Looking back is memorized light. It’s the easy thing to do when you see the truth and the unknown darkness of the road ahead. I think back on the people I knew and loved, none of whom are here now. I think back on old places and friends, all of which are now memories and phone calls. Like how a sex hotline is a memory of passion. Do they still have those? It’s tied into my memory of payphones.
The memory I have right now is of my father. He’s picking up his newborn granddaughter. This is the first moment he’s a grandfather. The scene is backdropped by the hospital window showcasing a grand and expensively tolled parking lot. He cradles her and says “Welcome to the world… it’s a crazy and scary world… but it’s a good world”.
The only things I know about my father are gleaned from stories of silence. This deafening kind that says everything yet confirms nothing. War torn, dedicated, firm, frustrated. You can tell he sees the true nature of things. The dark honesty we spend most of our lives trying to avoid. I think I get some of that from him.
The mirror showcasing my aging loneliness. The knowledge that I’ve disproportionately punished myself so much this past year. The people I’ve let into my heart knowing they would wreak the havoc I felt I deserved because they were living culminations of my momentary flashes of greed, selfishness, and screaming confusion at the peak of an imploding life.
I exercise in the southern Louisiana heat. I just sweat and sweat and sweat. And sometimes I go into Rouses on the way back and have minor panic attacks as I realize I’m dehydrated, nauseous, and might pass out in public. I try to position myself near the freezer section during the strongest waves as at least it would give the people having to rescue me a chance to cool off to the refreshing scenery of discounted Digiorno pizzas, somehow making it a more pleasurable experience.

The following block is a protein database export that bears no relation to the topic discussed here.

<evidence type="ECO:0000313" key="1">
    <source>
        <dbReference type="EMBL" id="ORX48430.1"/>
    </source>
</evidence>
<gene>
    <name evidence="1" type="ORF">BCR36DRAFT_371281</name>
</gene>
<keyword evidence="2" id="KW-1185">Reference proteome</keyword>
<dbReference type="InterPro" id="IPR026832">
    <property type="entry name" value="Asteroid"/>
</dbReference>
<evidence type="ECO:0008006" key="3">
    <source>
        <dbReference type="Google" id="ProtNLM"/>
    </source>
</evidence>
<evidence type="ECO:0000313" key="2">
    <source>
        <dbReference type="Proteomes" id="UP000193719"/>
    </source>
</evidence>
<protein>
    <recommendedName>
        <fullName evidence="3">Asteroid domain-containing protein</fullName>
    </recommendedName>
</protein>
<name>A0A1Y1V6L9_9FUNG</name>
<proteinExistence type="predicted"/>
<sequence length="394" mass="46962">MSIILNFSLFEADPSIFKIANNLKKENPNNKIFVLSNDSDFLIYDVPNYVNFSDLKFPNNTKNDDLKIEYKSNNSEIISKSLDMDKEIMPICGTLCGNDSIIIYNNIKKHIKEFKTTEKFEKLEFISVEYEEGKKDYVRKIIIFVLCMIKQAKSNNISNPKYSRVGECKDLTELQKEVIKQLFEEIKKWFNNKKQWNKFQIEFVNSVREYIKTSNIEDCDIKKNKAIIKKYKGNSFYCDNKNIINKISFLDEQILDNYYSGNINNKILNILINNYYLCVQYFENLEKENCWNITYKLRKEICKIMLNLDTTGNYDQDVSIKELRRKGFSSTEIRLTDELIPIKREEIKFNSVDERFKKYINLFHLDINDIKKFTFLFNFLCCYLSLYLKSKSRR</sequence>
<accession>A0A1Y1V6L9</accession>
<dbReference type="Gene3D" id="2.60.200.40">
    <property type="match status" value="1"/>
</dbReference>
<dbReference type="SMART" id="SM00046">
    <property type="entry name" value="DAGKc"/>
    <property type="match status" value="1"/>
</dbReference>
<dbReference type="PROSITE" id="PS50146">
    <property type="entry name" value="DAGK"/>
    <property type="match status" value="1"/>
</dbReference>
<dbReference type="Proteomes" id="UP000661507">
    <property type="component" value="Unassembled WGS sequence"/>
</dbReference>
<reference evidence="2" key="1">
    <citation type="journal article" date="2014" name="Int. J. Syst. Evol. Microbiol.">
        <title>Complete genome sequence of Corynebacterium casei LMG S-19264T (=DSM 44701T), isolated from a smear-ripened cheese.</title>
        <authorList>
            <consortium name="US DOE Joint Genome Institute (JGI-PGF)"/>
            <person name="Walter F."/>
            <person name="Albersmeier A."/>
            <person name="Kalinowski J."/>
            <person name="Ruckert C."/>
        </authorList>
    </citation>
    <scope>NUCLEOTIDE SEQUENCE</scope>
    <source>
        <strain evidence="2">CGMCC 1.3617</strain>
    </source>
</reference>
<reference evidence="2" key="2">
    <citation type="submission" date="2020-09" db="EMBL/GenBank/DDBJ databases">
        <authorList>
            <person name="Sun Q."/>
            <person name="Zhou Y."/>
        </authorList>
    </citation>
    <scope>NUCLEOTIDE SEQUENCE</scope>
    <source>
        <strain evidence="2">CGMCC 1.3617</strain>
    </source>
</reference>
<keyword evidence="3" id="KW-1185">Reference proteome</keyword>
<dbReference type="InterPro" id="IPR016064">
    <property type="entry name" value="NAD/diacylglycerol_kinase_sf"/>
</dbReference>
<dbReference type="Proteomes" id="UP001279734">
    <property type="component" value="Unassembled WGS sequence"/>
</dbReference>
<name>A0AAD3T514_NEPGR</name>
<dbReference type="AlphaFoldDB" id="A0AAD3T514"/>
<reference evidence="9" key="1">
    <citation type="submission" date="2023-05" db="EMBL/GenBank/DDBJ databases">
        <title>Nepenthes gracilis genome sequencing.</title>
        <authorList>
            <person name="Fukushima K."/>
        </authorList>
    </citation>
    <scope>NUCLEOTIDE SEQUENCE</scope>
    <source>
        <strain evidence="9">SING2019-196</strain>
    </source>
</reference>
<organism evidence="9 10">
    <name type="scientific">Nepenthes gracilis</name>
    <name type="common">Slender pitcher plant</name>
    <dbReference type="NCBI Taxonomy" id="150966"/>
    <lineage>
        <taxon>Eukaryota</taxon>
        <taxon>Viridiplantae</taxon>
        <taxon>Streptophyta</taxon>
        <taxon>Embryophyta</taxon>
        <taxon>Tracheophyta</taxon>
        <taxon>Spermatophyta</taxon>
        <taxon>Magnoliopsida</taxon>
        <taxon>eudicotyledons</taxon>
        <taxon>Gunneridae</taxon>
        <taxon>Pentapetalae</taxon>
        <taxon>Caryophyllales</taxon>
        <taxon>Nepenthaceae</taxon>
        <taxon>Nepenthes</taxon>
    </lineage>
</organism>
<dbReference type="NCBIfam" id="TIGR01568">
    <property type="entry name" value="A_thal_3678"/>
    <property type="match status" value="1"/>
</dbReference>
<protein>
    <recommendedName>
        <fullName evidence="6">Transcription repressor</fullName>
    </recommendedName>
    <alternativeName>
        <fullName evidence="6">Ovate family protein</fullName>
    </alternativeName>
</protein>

This sweat though, it just falls everywhere. There’s no stopping it. It’s like being in Godzilla’s womb. Every iota of your body is having heat channeled through it. I revel in it. It’s a faux purification I can get behind.
You see, there’s this tree behind me. And I keep looking back at it. But these New Orleans streets are bordering on third world, and all the bumps and potholes can suck you down. Small minded girls, pools of alcohol, denials of the dark wonder and inherent loneliness of the universe. And those are all fantastic. But the road ahead demands my attention. To once again surround myself with loving, intelligent people whom inspire me to greater versions of myself. Not this prison I crawled into where I’m inspired to devolve into lizard brained manipulations and jealousy. The mirror is clearing. My ugliness recedes. My disproportioned self sentencing is over. The loneliness burns the hottest, and makes me sweat the most. But it’s keeping the windshield clean.